Once I’d started on my personal decluttering journey one of my new found pleasures in life was purging.
Yes, using up that last little bit of something, before I replaced it.
I remember how my mum would pour vinegar into the ketchup bottle to help swill out those bits stuck to the side.
There’s a whole movement called Project Panning who rejoice in using up their make-up and sharing pictures of when they ‘hit pan’ – which basically means the bottom of the case, of say a blusher, starts to show through.
Followers will only ‘Buy’ when they’ve finally said a proper ‘Bye’ by using up the product. A stricter version is Project 10 Pan Challenge for which you have use up ten products before you buy a new one.
Panners often focus on one product, such as a body butter, and use it up rather than having half a dozen on the go.
I think the same thinking can be applied to everything we consume.
It’s weird but when I’ve found I’ve given my children too much choice they demand more choice. Take breakfast cereals – half eaten packets of Shreddies, Weetabix, Rice Crispies, Multigrain Shapes, and Strawberry Crunch would take up loads of room on the shelves feeling insulted when my girls said they didn’t like any of them. Now I give my daughters the choice of two. And I refuse to replace either until one is finished. The girls have quit whinging.
It’s so tempting to stock pile these days, with 2 for 1 offers, which can be great money savers but do ask yourself if you really need it or if you’re buying it as someone is giving you a gentle push. And actually have room to store it?
I believe bulk buying can be a great way to save money (and the environment if it means less packaging) but it has to be planned and not done on a whim otherwise you’ll find yourself buried in loo roll and choking on Cheerios.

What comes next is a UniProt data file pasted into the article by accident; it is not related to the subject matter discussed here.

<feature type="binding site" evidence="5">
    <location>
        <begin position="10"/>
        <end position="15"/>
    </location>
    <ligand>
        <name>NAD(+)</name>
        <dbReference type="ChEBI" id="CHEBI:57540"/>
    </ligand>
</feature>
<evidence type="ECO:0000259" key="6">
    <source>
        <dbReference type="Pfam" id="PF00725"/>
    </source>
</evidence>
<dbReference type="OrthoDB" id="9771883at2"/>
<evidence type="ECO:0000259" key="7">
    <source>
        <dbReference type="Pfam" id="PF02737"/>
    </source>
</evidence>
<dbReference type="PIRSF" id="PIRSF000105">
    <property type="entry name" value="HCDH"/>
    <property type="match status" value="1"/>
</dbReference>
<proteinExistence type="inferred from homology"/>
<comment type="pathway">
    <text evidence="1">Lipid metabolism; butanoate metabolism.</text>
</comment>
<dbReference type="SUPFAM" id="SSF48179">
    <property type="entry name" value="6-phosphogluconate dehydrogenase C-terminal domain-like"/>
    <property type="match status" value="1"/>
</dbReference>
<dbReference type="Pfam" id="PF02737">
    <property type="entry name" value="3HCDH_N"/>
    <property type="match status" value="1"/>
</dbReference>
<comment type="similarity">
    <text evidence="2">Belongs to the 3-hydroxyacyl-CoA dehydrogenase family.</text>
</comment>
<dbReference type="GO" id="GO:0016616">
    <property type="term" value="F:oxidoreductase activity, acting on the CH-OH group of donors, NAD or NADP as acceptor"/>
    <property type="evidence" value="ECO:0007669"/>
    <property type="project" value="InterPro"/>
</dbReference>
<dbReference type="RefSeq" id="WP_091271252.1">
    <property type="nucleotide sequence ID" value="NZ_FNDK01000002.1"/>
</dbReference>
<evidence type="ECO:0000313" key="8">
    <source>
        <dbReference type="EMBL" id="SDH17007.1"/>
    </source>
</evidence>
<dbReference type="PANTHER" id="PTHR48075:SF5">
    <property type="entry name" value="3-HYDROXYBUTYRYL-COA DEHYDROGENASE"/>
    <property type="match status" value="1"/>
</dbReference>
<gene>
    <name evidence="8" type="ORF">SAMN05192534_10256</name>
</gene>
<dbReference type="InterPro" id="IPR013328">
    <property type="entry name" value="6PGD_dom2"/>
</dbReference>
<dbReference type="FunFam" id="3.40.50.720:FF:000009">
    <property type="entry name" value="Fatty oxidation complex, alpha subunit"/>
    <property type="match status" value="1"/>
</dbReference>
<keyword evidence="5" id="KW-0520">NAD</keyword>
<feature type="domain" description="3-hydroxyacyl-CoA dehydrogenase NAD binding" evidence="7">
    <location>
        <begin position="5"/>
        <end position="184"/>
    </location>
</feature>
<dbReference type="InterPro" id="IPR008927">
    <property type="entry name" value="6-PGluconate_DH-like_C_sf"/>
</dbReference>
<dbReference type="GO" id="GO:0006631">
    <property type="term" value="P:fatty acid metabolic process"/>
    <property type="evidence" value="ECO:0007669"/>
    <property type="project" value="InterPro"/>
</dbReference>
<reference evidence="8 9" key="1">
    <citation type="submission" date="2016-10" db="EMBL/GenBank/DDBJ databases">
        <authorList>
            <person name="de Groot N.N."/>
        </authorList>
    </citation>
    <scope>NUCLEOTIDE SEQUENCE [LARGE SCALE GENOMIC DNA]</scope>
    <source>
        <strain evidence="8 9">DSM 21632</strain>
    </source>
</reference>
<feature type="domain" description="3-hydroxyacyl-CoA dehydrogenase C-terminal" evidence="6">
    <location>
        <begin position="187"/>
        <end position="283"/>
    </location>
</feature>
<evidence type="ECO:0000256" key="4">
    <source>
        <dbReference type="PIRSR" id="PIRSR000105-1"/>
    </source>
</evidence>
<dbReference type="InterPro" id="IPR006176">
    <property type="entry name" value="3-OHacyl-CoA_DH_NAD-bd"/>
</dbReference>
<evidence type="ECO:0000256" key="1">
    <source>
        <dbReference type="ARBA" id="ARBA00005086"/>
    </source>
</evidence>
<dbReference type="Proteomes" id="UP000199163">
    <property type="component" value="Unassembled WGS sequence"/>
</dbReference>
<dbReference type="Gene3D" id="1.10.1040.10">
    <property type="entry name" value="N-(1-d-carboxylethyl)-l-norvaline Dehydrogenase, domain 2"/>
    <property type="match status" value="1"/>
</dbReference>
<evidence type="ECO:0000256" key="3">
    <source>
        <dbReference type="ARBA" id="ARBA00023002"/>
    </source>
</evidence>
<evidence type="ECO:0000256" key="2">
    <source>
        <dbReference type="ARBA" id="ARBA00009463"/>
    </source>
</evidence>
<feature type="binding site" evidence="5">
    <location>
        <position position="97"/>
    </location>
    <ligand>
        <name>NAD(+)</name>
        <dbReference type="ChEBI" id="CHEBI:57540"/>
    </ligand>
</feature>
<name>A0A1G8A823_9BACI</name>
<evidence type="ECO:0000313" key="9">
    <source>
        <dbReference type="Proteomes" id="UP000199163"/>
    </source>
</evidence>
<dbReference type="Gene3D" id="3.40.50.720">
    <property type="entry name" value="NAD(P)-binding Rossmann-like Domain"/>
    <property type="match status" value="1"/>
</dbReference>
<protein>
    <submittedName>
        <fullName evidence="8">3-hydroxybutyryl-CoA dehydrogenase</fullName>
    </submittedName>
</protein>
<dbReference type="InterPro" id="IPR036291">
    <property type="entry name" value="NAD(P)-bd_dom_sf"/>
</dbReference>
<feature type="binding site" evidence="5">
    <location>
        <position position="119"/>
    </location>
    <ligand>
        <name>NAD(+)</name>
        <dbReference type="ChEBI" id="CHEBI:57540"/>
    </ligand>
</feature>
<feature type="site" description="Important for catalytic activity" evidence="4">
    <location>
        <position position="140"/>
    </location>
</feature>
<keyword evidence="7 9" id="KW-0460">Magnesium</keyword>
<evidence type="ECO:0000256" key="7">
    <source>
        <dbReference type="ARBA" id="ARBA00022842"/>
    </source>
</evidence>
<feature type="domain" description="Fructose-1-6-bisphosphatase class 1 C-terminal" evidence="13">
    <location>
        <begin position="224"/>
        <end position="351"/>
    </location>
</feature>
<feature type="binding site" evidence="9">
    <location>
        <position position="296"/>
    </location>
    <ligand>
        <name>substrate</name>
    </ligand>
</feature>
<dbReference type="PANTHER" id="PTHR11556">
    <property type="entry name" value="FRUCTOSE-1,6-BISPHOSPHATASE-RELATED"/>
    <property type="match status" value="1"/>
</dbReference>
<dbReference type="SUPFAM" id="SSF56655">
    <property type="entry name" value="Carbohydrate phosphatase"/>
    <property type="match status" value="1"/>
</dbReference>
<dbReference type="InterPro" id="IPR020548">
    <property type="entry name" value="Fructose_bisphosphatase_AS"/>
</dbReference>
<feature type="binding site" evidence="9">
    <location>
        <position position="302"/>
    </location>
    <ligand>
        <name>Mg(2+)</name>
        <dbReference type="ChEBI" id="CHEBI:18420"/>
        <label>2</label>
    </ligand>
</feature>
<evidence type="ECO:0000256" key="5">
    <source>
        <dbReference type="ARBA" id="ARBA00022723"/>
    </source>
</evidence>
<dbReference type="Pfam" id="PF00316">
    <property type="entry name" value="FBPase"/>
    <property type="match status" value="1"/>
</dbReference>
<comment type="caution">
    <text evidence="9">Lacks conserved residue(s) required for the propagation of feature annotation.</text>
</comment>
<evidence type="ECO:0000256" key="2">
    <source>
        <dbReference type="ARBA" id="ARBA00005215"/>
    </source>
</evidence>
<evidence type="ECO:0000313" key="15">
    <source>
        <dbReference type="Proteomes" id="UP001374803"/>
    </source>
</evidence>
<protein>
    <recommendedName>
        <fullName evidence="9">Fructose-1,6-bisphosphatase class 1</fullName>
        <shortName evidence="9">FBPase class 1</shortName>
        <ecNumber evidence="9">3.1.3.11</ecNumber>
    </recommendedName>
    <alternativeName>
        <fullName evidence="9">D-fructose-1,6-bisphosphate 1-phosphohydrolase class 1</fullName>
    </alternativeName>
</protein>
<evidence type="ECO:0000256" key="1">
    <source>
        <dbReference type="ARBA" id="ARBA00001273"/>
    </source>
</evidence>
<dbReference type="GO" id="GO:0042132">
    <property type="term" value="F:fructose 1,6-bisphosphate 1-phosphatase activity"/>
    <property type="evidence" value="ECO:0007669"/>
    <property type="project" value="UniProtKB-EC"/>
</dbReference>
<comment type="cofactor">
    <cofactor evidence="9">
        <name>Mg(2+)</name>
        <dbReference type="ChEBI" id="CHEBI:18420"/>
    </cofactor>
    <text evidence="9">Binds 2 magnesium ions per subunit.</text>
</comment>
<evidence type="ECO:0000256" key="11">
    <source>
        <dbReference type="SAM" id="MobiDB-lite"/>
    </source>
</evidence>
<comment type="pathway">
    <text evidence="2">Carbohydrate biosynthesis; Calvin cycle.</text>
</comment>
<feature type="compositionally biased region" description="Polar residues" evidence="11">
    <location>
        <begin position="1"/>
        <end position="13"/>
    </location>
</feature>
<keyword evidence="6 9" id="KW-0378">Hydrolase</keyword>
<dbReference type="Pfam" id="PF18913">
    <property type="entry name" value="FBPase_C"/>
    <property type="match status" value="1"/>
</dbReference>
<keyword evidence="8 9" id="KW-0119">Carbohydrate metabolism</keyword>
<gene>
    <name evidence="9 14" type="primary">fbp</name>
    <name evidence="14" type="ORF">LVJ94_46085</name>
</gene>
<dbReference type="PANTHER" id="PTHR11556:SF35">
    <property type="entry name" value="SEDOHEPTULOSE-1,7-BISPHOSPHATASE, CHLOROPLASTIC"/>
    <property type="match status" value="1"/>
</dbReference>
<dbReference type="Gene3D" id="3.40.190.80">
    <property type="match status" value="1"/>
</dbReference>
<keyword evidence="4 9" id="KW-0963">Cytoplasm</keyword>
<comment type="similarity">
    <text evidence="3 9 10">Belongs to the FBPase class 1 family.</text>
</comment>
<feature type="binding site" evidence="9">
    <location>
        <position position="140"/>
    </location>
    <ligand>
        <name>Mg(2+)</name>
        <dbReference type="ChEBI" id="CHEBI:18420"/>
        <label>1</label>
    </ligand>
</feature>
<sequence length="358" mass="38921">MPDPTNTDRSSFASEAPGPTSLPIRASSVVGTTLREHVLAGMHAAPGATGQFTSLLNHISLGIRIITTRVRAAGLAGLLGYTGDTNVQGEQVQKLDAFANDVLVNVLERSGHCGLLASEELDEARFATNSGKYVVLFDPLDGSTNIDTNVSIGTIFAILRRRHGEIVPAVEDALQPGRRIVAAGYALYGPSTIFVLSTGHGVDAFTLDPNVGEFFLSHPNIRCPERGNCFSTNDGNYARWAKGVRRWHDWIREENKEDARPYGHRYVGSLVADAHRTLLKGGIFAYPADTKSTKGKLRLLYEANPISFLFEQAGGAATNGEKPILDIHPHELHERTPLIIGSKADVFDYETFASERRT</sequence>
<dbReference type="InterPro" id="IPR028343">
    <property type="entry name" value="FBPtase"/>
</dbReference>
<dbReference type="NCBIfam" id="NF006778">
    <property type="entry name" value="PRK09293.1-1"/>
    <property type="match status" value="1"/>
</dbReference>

So take stock of what you have, by gathering duplicates into one place (from jam to sun tan lotion) and promise to only BUY until you’ve said BYE. It’s satisfying and your bank balance will be happy too.
Christmas can be a stressful time and being surrounded by piles of new stuff adds to the mayhem. Research by anthropologists reveals clutter makes people feel anxious, helpless and overwhelmed so it’s a good idea to anticipate and avoid gift saturation point.
In our house children are banned from mentioning Christmas until after Bonfire night so when they were little on 6th November when they brought up the C word, I’d remind them of The Santa Bag. He brings it a week before Christmas to fill up with toys to deliver to children all round the world. Now the kids are older we ask them to fill a bag for the charity shop before they can expect to get anything new.
In previous years I’ve made the mistake of quantity over quality feeling the pressure to supply a big pile of gifts, a large component of which were panic waste of money nonsense. Then I’d witness present fatigue as the kids stormed through the pile of wrapped presents flinging each to one side to reach for the next. It was clear there was too much.